COTTAGE CENTER FOR ADVANCED IMAGING

 
   

 

CT Radiation Exposure

 

Cottage takes radiation exposure seriously. The following is based on an article by  Dr. Steven Hartzman, board-certified staff radiololgist at SBCH and the Cottage Center for Advanced Imaging, discussing CT radiation exposure policy.

 

 

Radiation Exposure

Exposure to radiation from advanced CT (computed tomography) scanners has been a topic of professional study and concern for many years. The subject has received broader attention recently following the highly publicized events of the tsunami and subsequent nuclear power plant disaster in Japan and numerous over-exposure cases during brain perfusion CT scans at several U.S. hospitals.

 

In 2009 at Cedars-Sinai Hospital in Los Angeles, more than 200 patients received radiation doses eight times the manufacturer's recommendation as a result of improper scan settings programmed by CT technicians.

Dr. Steven Hartzman

 

 

Forty percent of those patients developed localized hair loss and / or skin erythema (redness). Similar errors and outcomes were identified at two other California hospitals. The FDA subsequently required all CT scanners nationwide be tested for proper settings and radiation output, as well as re-evaluation of all CT testing protocols.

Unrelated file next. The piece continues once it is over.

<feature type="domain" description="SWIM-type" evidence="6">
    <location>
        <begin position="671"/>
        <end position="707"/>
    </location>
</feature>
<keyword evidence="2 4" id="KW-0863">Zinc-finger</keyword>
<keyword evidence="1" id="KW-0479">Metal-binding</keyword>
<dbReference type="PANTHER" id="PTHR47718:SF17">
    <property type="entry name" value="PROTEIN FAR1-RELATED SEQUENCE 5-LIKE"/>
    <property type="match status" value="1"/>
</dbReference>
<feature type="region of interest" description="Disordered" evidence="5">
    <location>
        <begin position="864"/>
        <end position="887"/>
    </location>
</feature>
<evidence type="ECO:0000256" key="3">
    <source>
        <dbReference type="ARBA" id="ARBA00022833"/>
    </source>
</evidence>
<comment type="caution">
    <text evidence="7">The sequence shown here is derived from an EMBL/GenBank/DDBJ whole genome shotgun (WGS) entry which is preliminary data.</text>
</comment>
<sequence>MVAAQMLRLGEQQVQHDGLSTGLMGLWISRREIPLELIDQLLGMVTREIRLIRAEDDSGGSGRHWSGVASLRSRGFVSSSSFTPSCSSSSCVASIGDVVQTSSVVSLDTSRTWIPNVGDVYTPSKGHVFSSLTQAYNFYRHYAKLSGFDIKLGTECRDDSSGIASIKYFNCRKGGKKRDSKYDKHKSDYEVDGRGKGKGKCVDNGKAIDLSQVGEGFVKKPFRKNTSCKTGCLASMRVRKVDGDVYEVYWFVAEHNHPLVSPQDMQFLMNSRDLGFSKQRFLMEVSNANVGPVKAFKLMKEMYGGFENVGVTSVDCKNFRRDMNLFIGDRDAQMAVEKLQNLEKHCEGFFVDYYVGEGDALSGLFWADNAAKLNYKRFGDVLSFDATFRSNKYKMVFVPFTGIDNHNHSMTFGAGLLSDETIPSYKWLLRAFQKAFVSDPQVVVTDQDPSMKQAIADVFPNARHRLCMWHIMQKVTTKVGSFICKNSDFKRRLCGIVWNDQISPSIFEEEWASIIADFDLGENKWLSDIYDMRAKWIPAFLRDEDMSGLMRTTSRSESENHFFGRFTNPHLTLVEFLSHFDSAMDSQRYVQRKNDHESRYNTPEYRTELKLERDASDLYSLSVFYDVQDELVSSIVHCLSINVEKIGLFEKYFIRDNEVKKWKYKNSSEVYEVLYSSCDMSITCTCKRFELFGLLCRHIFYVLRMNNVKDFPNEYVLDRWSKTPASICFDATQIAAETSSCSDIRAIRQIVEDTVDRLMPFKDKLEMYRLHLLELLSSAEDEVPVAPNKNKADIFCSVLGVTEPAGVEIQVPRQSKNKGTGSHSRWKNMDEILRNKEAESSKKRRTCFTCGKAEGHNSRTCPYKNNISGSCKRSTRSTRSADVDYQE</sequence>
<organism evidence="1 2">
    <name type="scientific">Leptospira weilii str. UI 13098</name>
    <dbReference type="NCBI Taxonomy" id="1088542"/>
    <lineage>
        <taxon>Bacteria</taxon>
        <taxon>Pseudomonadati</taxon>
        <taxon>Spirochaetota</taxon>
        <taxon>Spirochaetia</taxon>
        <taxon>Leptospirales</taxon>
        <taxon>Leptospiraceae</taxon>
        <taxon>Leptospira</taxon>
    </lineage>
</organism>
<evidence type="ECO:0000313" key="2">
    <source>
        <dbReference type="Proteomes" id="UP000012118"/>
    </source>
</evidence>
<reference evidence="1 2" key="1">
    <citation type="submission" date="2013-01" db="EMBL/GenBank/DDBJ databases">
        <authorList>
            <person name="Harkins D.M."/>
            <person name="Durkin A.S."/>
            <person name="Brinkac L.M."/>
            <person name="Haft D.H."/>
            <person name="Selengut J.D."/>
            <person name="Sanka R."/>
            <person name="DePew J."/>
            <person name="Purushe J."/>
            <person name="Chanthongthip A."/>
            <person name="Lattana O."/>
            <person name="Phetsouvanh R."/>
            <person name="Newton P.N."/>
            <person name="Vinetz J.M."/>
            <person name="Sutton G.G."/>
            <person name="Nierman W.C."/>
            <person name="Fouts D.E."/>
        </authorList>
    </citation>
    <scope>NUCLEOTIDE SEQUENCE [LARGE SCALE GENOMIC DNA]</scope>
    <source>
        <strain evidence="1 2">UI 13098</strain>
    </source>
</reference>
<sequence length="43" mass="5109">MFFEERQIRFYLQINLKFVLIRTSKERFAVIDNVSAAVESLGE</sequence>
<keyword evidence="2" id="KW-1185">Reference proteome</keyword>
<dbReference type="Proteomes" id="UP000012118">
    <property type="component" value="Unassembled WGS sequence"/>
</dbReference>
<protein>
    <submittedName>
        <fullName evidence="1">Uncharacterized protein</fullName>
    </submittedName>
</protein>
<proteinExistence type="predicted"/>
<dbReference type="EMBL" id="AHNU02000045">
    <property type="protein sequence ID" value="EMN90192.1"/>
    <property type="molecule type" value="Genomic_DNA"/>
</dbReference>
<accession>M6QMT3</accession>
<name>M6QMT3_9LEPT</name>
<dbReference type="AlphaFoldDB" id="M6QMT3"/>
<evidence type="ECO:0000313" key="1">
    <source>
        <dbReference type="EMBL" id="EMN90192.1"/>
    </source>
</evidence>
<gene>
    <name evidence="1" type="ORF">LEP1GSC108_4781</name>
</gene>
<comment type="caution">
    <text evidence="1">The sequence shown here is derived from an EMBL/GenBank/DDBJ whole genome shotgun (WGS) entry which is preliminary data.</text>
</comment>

In 2000, 30 million CT exams were performed, increasing to 62 million in 2006, and then 95 million in 2010. By 2012, CT exams in this country will exceed 125 million. In 2006, CTs comprised 14 percent of all radiology / nuclear medicine imaging procedures but resulted in over 50 percent of all imaging radiation exposure. In 2012 this is expected to increase to 70 percent.

 

Although much of this growth in CT is legitimate, many utilization studies show that up to 40 percent may be done for questionable indications. Many requests are driven by patient insistence to allay anxiety; defensive medicine (up to 25 percent in some studies); self-referral; and physicians unsure of correct tests to order.

 

 

 

Next: Radiation risks >>

 


 

Learn more about our physicians' positions on
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Perfusion Scan

Computed Tomography
Brain Perfusion
is used to evaluate blood flow
to the brain in suspected
ischemia and stroke.